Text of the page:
Gun rights took center stage on Thursday as the Senate State Affairs Committee conducted hearings on legislation that would expand the rights of Texans. After hearing testimony throughout the entire day, the Senate State Affairs Committee voted on a party line of 7-2 to advance SB 11, sponsored by conservative State Sen. Brian Birdwell. Also known as the Personal Protection Act, SB 11 would allow the concealed carry of handguns on college campuses.

Concealed carry on campus has been a priority of conservative student organizations, such as the Young Conservatives of Texas, for years. Other student groups, such as the Texas A&M Student Government Association, have aligned in support of the issue for a number of years as well. One student, Chris Woolsey, testified in support of the bill.

“Administrators and professors squawk loudly that students can’t be trusted with firearms. For some reason nobody seems to argue that is the case at a restaurant across the street where students and other upstanding citizens carry every day,” said Woolsey.

Texas A&M Chancellor John Sharp also gave his support on the measure.

“The real question is this: ‘Do I trust my students, faculty and staff to work and live responsibly under the same laws at the university as they do at home?’ Of course I do!” said Sharp.

Former liberal senator and current Texas Tech Chancellor Robert Duncan testified that the system would not oppose campus carry, but would be in favor of the decision being left to the Board of Regents, prompting a sharp rebuke by State Senator Birdwell, the sponsor of the legislation.

“Rights that are granted by God are ours to protect, they do not exist to be delegated to Boards of Regents,” said Birdwell.

Other university systems also testified that they would not oppose the legislation, with one exception, Chancellor McRaven of the University of Texas. McRaven was invited to testify before the committee, but was unable to do so—likely preoccupied with damage control from the latest report on UT President Bill Powers.

The passage of campus carry gives a clear indication that the Texas Senate has undoubtedly become more conservative and more willing to lead this session.

The votes existed in theory in the last session, but the effort to pass was blocked by the 2/3 rule—not by liberal Democrats, but by weak-kneed Republicans who asked Democrats to kill the bill without their fingerprints. Though it isn’t known exactly which Republicans they were, the replacement of moderates such as State Sens. John Carona and Bob Duell with conservatives like Don Huffines and Bob Hall surely benefitted the measure.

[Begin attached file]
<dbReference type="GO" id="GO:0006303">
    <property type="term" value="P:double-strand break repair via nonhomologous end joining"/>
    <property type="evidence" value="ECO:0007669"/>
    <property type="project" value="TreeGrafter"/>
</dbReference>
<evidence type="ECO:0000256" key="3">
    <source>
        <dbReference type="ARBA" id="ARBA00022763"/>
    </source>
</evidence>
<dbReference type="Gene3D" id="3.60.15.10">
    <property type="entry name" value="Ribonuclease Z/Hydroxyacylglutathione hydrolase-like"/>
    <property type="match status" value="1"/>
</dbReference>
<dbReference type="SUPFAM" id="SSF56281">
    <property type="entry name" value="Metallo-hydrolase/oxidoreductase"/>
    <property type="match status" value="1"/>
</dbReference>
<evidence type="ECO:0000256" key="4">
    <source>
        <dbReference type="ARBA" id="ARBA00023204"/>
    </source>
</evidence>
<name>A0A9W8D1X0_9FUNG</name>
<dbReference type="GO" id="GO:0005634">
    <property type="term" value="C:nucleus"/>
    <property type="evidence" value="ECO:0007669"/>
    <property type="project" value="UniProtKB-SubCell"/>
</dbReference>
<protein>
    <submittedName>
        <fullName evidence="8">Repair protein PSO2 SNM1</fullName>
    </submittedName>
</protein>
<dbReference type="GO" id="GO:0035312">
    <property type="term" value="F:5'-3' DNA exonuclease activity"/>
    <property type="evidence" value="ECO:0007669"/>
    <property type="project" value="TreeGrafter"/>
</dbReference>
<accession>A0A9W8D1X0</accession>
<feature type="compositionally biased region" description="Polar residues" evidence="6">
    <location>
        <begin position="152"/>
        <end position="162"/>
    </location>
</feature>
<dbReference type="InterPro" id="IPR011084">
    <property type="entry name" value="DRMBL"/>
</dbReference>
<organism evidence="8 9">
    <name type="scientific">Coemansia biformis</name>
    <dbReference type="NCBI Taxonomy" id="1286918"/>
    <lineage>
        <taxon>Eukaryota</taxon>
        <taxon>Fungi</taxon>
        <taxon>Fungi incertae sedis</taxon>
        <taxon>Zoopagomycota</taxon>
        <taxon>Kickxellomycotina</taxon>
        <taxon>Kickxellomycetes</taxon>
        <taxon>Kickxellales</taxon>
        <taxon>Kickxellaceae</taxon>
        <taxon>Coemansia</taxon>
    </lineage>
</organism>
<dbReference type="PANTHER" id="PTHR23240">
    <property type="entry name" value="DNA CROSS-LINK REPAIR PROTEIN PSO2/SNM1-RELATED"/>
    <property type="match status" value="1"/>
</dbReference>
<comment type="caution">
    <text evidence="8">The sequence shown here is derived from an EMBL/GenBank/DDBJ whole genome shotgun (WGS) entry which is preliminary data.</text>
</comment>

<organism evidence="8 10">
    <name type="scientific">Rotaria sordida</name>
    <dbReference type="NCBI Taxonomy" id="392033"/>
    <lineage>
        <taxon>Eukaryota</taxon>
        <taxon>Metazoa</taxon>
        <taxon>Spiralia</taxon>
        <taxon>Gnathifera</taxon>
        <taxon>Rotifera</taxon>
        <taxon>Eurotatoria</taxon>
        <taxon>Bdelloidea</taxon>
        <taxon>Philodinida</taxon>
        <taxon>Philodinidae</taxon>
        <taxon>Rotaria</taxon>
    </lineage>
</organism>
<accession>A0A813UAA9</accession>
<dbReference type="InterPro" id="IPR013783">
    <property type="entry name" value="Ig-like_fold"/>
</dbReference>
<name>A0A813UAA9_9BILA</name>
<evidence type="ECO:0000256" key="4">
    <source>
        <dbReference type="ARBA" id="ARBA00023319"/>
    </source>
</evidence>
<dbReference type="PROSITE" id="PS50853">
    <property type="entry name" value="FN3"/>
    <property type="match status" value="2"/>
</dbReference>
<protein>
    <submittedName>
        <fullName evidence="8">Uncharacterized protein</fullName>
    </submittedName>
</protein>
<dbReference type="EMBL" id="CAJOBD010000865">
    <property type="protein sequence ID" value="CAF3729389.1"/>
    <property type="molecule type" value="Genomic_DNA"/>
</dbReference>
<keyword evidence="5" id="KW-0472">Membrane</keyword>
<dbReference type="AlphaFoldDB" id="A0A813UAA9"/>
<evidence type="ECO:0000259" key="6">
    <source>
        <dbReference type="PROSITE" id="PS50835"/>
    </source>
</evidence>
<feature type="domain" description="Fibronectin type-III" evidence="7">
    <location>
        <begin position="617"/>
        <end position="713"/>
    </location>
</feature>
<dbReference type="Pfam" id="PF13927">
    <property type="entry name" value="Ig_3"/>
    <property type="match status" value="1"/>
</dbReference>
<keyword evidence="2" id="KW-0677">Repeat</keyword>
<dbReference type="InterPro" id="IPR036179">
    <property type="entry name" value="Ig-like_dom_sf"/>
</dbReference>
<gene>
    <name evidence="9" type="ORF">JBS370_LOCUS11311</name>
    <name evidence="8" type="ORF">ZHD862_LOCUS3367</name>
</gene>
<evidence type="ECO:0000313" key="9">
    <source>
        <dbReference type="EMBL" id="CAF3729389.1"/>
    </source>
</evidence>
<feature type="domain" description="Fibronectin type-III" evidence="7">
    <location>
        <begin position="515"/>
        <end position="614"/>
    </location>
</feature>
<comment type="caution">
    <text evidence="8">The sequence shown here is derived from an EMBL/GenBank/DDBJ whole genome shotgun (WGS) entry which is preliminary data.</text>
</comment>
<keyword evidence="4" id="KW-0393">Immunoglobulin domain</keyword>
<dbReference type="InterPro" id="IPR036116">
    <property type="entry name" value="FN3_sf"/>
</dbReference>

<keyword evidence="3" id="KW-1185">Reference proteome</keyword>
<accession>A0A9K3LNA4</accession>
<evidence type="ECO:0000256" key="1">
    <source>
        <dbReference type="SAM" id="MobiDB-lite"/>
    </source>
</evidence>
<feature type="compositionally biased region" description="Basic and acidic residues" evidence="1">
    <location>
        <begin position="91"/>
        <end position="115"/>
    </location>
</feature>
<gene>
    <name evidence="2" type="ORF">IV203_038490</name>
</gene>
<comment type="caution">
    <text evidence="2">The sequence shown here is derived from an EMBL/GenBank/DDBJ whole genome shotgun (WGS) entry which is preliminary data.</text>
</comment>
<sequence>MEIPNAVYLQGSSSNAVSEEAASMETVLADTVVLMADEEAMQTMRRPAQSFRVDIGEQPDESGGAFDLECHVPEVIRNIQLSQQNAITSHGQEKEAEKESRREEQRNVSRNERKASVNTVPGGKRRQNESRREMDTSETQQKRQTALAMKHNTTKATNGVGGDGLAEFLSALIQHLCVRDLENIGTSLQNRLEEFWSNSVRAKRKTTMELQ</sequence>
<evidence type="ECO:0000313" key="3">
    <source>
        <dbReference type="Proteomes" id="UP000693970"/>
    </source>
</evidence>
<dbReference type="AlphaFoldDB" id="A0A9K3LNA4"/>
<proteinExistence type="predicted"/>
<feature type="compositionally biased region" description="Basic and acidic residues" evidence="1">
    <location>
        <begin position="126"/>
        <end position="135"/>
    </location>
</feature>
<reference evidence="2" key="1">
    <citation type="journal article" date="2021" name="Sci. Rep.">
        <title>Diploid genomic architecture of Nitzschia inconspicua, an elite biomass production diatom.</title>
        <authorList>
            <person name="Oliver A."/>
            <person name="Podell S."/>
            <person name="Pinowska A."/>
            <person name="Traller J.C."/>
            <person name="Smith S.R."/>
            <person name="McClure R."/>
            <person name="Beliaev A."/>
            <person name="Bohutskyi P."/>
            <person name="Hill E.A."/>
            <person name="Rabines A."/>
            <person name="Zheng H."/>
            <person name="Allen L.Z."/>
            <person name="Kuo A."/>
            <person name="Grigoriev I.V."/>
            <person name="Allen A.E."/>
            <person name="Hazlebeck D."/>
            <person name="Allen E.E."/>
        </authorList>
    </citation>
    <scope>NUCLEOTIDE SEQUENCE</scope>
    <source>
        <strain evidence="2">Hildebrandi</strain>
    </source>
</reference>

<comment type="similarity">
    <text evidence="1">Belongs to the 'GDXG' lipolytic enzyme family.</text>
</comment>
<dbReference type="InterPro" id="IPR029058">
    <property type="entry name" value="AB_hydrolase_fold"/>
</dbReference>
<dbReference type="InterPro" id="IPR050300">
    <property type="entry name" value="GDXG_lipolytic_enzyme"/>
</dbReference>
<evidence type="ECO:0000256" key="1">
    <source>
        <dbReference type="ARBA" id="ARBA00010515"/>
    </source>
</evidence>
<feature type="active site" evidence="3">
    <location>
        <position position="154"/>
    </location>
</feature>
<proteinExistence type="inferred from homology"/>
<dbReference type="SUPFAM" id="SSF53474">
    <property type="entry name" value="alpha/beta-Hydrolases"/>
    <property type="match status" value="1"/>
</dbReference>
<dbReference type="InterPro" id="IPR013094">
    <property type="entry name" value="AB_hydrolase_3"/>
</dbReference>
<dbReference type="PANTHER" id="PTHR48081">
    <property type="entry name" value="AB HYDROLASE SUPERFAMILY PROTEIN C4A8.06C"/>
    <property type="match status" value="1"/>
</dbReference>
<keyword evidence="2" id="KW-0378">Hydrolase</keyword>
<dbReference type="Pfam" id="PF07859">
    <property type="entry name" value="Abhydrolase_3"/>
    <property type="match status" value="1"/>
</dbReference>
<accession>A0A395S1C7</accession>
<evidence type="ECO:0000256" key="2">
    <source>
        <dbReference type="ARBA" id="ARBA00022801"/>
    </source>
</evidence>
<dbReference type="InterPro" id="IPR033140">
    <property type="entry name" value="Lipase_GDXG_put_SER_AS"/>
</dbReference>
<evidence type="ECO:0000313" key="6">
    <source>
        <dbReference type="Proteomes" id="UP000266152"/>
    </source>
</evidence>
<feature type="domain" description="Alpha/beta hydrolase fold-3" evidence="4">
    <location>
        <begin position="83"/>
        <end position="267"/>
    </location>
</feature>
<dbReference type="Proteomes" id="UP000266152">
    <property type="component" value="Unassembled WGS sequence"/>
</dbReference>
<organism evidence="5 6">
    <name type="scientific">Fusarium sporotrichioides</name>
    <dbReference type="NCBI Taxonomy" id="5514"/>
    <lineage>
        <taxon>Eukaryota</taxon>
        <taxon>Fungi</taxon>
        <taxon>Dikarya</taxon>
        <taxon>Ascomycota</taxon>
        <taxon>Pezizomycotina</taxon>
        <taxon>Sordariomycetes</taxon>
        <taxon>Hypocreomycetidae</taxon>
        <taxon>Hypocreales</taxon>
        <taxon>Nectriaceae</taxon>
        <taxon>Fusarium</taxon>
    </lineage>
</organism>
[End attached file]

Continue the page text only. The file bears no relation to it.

Earlier this session, under the leadership of Lieutenant Governor Dan Patrick, the Senate struck a heavy blow against the 2/3 rule. The speed with which the Senate set to work to move campus carry forward clearly demonstrates the magnitude of the victory in the rule’s repeal.

The passage from the committee and on to the floor, the first legislation this session to do so, makes the level of priority clear on both measures. Lt. Gov Dan Patrick took to Facebook to celebrate the advancement of the bills.

“I promised we would pass Open Carry and Campus Carry,” said Patrick “We are now one step closer to passing these two historic bills out of the Senate.”

With the legislation fast tracked in the Senate, the duty will soon fall on the House to pass the measure into law. Far from a friendly environment, gun rights will then be up to Speaker Straus, who has worked with his allies and Democrats to kill the legislation in previous sessions. The old “explanations” and “justifications” won’t work—there’s no excuse for politicians this session. Conservatives will have to work hard to make their voices heard and hold their representatives accountable.

Cary Cheshire

Cary Cheshire is the executive director of Texans for Strong Borders, a no-compromise non-profit dedicated to restoring security and sovereignty to the citizens of the Lone Star State. For more information visit